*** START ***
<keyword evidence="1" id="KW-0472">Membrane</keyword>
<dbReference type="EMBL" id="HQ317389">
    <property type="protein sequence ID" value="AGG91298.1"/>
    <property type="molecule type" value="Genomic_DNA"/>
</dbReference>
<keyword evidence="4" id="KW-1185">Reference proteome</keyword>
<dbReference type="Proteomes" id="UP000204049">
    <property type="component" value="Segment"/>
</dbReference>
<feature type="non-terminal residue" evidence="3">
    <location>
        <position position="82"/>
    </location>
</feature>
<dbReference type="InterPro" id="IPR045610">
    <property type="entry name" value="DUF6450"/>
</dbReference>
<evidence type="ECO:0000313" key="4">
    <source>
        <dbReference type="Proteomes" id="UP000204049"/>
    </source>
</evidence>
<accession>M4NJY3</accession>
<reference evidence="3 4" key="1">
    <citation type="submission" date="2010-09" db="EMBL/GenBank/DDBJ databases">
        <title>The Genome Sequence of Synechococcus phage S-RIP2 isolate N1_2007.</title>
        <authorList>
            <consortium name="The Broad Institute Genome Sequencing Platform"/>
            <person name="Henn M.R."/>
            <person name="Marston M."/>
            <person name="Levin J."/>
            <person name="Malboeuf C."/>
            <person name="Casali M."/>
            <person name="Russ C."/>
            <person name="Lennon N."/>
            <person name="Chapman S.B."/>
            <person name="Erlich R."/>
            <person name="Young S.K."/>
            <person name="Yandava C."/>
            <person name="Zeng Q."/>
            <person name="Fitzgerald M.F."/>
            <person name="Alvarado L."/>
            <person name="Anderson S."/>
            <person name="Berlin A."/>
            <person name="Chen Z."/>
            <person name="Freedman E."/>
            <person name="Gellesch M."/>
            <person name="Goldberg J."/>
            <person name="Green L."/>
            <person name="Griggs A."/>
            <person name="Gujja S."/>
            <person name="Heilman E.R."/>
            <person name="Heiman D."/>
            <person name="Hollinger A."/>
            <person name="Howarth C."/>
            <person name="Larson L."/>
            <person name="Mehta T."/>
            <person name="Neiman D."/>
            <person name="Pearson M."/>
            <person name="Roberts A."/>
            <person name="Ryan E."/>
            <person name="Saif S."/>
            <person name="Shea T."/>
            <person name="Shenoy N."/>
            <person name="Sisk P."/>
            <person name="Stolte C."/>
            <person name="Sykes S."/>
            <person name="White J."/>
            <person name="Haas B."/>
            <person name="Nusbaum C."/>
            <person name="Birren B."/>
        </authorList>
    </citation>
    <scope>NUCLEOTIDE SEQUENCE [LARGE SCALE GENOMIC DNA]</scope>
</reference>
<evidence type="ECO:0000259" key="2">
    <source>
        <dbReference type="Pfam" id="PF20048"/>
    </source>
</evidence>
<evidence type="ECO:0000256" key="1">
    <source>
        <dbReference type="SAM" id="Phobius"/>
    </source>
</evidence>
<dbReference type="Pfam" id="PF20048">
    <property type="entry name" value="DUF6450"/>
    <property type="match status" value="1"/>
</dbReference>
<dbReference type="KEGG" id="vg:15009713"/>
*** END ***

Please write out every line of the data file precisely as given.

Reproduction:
<keyword evidence="1" id="KW-0472">Membrane</keyword>
<dbReference type="EMBL" id="HQ317389">
    <property type="protein sequence ID" value="AGG91298.1"/>
    <property type="molecule type" value="Genomic_DNA"/>
</dbReference>
<keyword evidence="4" id="KW-1185">Reference proteome</keyword>
<dbReference type="Proteomes" id="UP000204049">
    <property type="component" value="Segment"/>
</dbReference>
<feature type="non-terminal residue" evidence="3">
    <location>
        <position position="82"/>
    </location>
</feature>
<dbReference type="InterPro" id="IPR045610">
    <property type="entry name" value="DUF6450"/>
</dbReference>
<evidence type="ECO:0000313" key="4">
    <source>
        <dbReference type="Proteomes" id="UP000204049"/>
    </source>
</evidence>
<accession>M4NJY3</accession>
<reference evidence="3 4" key="1">
    <citation type="submission" date="2010-09" db="EMBL/GenBank/DDBJ databases">
        <title>The Genome Sequence of Synechococcus phage S-RIP2 isolate N1_2007.</title>
        <authorList>
            <consortium name="The Broad Institute Genome Sequencing Platform"/>
            <person name="Henn M.R."/>
            <person name="Marston M."/>
            <person name="Levin J."/>
            <person name="Malboeuf C."/>
            <person name="Casali M."/>
            <person name="Russ C."/>
            <person name="Lennon N."/>
            <person name="Chapman S.B."/>
            <person name="Erlich R."/>
            <person name="Young S.K."/>
            <person name="Yandava C."/>
            <person name="Zeng Q."/>
            <person name="Fitzgerald M.F."/>
            <person name="Alvarado L."/>
            <person name="Anderson S."/>
            <person name="Berlin A."/>
            <person name="Chen Z."/>
            <person name="Freedman E."/>
            <person name="Gellesch M."/>
            <person name="Goldberg J."/>
            <person name="Green L."/>
            <person name="Griggs A."/>
            <person name="Gujja S."/>
            <person name="Heilman E.R."/>
            <person name="Heiman D."/>
            <person name="Hollinger A."/>
            <person name="Howarth C."/>
            <person name="Larson L."/>
            <person name="Mehta T."/>
            <person name="Neiman D."/>
            <person name="Pearson M."/>
            <person name="Roberts A."/>
            <person name="Ryan E."/>
            <person name="Saif S."/>
            <person name="Shea T."/>
            <person name="Shenoy N."/>
            <person name="Sisk P."/>
            <person name="Stolte C."/>
            <person name="Sykes S."/>
            <person name="White J."/>
            <person name="Haas B."/>
            <person name="Nusbaum C."/>
            <person name="Birren B."/>
        </authorList>
    </citation>
    <scope>NUCLEOTIDE SEQUENCE [LARGE SCALE GENOMIC DNA]</scope>
</reference>
<evidence type="ECO:0000259" key="2">
    <source>
        <dbReference type="Pfam" id="PF20048"/>
    </source>
</evidence>
<evidence type="ECO:0000256" key="1">
    <source>
        <dbReference type="SAM" id="Phobius"/>
    </source>
</evidence>
<dbReference type="Pfam" id="PF20048">
    <property type="entry name" value="DUF6450"/>
    <property type="match status" value="1"/>
</dbReference>
<dbReference type="KEGG" id="vg:15009713"/>